Security Experts:

Zscaler Releases HTTPS Everywhere for Internet Explorer

Cloud-based Internet security provider Zscaler on Monday released an early version of HTTPS Everywhere for Internet Explorer, a free tool that forces the Web browser to use HTTPS connection requests whenever possible.

ZScaler’s new tool is based on the original HTTPS Everywhere browser extension for Chrome and Firefox developed by The Tor Project and the Electronic Frontier Foundation.

“Many sites on the web offer some limited support for encryption over HTTPS, but make it difficult to use,” the EFF explained in a blog post. “For instance, they may default to unencrypted HTTP, or fill encrypted pages with links that go back to the unencrypted site. The HTTPS Everywhere extension fixes these problems by using a clever technology to rewrite requests to these sites to HTTPS.”

“HTTPS Everywhere redirects users to HTTPS URLs based on a set of rules,” Zscalers’s Julien Sobrier noted in a blog post. “Switching from HTTP to HTTPS is still not as easy as it should be and many domains have not designed their websites to be accessed securely.”

While privacy is an important reason for using secure HTTPS connections, security is even more of a reason to utilize the added layer of protection. For example, using HTTPS connections can help prevent man-in-the-middle attacks and secures web site cookies and session IDs that if exposed can be used to hijack user accounts by essentially “stealing” browser session IDs.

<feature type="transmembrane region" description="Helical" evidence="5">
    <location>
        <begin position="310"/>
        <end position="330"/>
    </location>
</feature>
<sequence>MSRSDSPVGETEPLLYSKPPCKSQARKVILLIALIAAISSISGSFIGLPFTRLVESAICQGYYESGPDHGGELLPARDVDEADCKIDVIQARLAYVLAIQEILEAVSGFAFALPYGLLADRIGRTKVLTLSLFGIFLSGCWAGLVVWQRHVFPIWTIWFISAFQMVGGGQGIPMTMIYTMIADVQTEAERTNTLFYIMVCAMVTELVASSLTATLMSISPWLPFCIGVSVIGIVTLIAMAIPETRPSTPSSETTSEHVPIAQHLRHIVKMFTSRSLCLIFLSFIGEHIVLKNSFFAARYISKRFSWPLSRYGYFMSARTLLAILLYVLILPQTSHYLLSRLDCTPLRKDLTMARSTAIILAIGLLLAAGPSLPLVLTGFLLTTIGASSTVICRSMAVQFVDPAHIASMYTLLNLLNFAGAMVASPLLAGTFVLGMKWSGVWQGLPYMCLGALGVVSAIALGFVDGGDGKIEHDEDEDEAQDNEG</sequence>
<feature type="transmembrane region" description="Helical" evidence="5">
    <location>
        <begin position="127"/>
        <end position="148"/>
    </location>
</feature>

The extension works with most recent 32-bit versions of Internet Explorer running on Windows XP SP3 to Windows 8 and on Internet Explorer 6 to 10. A version that supports Internet Explorer 64-bit will be available soon, Zscaler said.

“As the version number suggests, this is a very early release. I have been using the extension for several weeks without any problems, but it should be considered an alpha release. Version 0.0.0.1 translates URLs from HTTP to HTTPS according to the EFF rules and secures cookies,” Sobrier said. “It does not currently support HSTS, not does it provide support for custom rules.”

“[Documentation] details how the extension works and describes its architecture. Some of the behaviors are not obvious, so I strongly suggest that you read it,” Sobrier added.

More information on HTTPS Everywhere for Internet Explorer along a download link can be found here.

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